A weakness of mine is that the memories of a few embarrassing events in my past sometimes come back to haunt me and make me cringe with self-loathing. Very likely, I am the only person in the world who ever thinks of (or even remembers) these events, but I just can’t help feeling bad about them. Two of the worst have to do with archaeology and English, and so I thought I might as well dump them on you, Dear Reader.
1. Summer of 1993. I am 21, working my second season as a field archaeologist, and I’ve just learned about context-stratigraphic excavation and documentation methods à la Edward Harris. A group of urban archaeologists from Norwich come to Uppsala for a two-day seminar about these things. I am the youngest and most enthusiastic member of the audience. I am also one of very few audience members who speaks fluent English. And English has a strange effect on me: I am loud and talkative in Swedish, but for some reason become doubly so in English. The result is that (as I recall it now), almost every minute of the first day when the Englishmen are not speaking is filled up by my questions and happy blathering. At the time I am not insensitive to the fact that my colleagues don’t like this much, but I can’t help myself.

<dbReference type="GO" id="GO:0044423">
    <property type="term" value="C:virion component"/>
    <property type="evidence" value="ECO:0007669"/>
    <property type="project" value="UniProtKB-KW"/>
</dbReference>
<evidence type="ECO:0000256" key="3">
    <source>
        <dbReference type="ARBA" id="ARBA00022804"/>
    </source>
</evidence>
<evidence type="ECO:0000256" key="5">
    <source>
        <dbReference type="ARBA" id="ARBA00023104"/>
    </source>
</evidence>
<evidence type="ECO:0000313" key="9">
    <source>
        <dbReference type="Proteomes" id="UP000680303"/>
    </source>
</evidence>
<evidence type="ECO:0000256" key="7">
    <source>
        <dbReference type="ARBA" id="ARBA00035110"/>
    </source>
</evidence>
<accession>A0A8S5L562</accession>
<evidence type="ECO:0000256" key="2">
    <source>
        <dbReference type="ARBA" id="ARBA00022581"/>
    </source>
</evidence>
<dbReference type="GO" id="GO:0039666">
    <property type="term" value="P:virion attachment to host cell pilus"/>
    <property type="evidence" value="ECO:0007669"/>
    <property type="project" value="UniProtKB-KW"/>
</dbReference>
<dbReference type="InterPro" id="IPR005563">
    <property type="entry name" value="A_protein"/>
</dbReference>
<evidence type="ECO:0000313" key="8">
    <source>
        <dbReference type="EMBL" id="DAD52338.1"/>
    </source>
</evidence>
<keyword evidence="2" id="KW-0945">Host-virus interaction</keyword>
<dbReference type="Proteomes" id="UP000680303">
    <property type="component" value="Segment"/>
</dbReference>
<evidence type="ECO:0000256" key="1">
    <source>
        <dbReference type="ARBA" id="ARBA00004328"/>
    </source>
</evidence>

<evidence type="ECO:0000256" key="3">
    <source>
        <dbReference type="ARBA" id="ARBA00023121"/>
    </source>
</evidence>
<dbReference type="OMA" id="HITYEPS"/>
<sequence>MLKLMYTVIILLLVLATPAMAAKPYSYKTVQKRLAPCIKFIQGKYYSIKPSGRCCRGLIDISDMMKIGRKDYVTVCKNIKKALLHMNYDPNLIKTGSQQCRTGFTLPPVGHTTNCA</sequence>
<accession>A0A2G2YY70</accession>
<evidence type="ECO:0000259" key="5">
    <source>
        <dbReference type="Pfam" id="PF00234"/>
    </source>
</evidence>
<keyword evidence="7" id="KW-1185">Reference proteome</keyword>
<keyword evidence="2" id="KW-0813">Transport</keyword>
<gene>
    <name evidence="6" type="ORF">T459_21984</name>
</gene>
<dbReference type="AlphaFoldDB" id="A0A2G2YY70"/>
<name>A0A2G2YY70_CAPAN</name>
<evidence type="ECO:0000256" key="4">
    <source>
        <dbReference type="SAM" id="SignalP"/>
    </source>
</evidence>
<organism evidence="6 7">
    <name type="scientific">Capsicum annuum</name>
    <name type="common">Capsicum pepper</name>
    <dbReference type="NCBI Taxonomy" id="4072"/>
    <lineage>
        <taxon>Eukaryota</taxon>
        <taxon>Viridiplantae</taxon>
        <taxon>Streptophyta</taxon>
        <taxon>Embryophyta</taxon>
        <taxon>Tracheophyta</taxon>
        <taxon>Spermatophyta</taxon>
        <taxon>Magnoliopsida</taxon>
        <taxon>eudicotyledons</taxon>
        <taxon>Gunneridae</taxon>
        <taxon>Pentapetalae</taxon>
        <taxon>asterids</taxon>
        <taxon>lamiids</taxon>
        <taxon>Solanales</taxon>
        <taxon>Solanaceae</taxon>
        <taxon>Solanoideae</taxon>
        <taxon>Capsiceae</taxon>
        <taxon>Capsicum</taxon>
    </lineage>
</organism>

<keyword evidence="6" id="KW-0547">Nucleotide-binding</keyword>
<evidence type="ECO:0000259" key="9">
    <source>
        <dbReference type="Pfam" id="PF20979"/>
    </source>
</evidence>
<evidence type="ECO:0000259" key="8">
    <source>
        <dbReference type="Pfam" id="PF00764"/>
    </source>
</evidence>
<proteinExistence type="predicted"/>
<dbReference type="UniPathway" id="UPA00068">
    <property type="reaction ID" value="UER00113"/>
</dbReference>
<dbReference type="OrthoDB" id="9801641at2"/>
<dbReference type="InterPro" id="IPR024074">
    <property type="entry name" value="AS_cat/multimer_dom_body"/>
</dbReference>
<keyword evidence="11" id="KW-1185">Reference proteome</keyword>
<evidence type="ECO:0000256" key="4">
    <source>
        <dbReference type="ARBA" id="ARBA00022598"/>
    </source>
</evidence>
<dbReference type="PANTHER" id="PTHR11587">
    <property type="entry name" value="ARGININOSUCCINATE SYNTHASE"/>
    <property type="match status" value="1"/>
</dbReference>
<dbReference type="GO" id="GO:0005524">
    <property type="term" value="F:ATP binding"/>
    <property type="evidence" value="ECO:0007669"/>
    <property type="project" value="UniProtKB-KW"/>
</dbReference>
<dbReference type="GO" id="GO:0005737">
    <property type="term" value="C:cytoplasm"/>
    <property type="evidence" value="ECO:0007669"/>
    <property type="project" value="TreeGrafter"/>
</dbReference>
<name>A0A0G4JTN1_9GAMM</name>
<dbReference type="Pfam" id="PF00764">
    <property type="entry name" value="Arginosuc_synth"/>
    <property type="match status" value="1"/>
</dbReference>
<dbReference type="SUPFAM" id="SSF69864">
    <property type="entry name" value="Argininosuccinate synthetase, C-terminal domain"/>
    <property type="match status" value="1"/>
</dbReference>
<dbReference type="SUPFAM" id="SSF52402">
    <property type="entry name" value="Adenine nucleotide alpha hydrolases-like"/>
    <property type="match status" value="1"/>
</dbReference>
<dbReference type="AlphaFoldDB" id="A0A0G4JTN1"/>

One of my colleagues later tells me off angrily. When the Englishmen visit our dig a few days later I apologise for my behaviour, and the guy I talk to, named Phil someting?, just laughs amiably and says that they are in Sweden to answer our questions, so I needn’t worry. Thanks Phil, I needed that! (And come to think of it, many of the other people in that conference room are now among my best professional friends. Seems they forgave me, after all.)
2. Circa winter of 1994/95. A green doctoral student, I attend a guest lecture by a highly regarded English osteoarchaeologist. After his somewhat nature-deterministic talk about early hunters in the Levant, I put up my hand and make a friendly but mildly critical comment including the words “Unlike you, I care about the meaning of the decoration on those pots — which I suppose makes me a bit of a wanker”. At the mention of the word “wanker”, the speaker (who has until then been nodding encouragingly) suffers a full-body spasm, turns crimson and gives off an involuntary falsetto shriek. I didn’t feel embarrassed at the time, but I do now.
There you have it. These are the demons that haunt me.